Ground Cover: Permeable Pavers

As a kid, did you ever stand outside looking up into the sky when it was raining with your mouth wide open? As an adult, ever wonder what happens to those raindrops once they hit the pavement?

It’s a journey fraught with perils when rain happens to land on a city street, sidewalk or any paved surface where it gets carried into storm drainage systems. On the way it collects spilled oil, de-icing salts, pesticides, bacteria from pet waste… and well, you get the idea. That precious raindrop becomes polluted water long before it finds its way back into our streams, rivers and oceans.

When rainfall hits a permeable surface (e.g., terra firma) however, it slowly percolates and replenishes underground aquifers and in the process, pollutants are more readily broken down. However, our urban landscapes are covered with impervious materials—asphalt, cement and buildings—all of which have been designed to funnel water into storm drains and treatment plants.

Even at home, cement driveways and patios often cover a high percentage of our yards, which can contribute to water runoff problems with surrounding neighbors or open spaces. Green building strategies look at ways to preserve natural resources such as water and energy during the design and planning phases of home building. When it comes to site development and landscaping, a solution and eco-friendly alternative to hardscaping are permeable paving systems that allow water to soak back into the earth.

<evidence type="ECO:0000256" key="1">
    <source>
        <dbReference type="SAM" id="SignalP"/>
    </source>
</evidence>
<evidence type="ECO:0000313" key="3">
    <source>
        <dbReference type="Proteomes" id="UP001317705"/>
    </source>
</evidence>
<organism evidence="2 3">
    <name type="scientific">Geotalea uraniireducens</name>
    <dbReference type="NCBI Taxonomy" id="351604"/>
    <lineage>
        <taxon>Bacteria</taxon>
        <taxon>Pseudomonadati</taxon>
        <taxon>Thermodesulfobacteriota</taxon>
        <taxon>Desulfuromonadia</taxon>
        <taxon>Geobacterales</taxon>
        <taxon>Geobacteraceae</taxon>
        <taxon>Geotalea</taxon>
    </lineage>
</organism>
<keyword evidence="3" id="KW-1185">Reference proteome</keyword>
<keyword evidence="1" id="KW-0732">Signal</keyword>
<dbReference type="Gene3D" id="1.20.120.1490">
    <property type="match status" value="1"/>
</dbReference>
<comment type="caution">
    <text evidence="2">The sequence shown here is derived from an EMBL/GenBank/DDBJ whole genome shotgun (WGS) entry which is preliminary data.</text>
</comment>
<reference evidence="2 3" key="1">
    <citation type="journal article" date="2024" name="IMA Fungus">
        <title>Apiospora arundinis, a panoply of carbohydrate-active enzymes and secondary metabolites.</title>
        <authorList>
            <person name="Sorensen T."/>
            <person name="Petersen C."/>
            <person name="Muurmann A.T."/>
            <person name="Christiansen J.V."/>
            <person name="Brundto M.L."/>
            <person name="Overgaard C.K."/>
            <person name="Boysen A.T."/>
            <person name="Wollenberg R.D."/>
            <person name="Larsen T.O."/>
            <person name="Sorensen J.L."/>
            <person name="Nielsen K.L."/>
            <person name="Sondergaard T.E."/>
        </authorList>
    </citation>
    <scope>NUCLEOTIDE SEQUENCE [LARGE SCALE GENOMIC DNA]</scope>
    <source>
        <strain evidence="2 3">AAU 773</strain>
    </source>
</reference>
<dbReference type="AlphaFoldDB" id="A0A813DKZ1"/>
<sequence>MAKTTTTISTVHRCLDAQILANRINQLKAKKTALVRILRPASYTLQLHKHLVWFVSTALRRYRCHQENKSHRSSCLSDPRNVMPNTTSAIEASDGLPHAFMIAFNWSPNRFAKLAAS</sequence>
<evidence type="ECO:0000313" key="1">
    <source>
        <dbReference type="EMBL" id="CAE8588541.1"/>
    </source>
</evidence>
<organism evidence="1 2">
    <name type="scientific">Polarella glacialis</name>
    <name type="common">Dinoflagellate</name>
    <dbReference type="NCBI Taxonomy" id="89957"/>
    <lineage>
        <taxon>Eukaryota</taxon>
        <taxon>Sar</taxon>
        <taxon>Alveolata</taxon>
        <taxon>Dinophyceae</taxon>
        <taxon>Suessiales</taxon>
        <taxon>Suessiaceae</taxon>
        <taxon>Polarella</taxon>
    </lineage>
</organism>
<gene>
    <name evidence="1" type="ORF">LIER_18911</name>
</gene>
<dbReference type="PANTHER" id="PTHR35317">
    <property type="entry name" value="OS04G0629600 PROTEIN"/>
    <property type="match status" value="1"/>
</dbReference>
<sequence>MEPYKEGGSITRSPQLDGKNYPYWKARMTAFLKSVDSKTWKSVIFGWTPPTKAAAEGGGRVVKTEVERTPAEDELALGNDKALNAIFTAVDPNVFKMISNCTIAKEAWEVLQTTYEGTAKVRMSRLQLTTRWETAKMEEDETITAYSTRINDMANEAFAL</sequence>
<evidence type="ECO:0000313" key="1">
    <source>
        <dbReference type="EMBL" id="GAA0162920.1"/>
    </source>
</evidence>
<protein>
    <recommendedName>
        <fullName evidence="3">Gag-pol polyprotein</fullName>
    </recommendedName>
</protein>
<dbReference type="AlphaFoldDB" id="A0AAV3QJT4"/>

Interlocking plastic grid systems (photo above) can be filled-in with gravel or grass and are loading bearing, making them ideal for driveways or spaces where you want to park a vehicle but don’t necessarily want to pour concrete. 

Pavers made from stone, clay or brick allow water to pass through gaps between each paver (as shown above) but be forewarned, these systems are often more expensive due to the labor costs involved in their installation. On the other hand, they will increase the curb appeal of any home due to their classic, estate-look.

Gravel is one of the least expensive permeable surface options but you can expect more maintenance issues down the road due to ruts and erosion after heavy rains and snow removal is a challenge on this surface as well. Unfortunately, for some, permeable paving systems are not for the DIY crowd. Grading with heavy equipment and surface preparation are critical components to making any permeable system effective and long-lasting. In addition, you will want to work with a landscape designer and contractor that understand your soil and weather conditions to help you choose the best permeable surface for your driveway or patio.  


  1. Another helpful post, Tracy. I'd never really thought about this, but I'm definitely going to look into these now for my New Hampshire place - should be just perfect! Thanks for the ideas.


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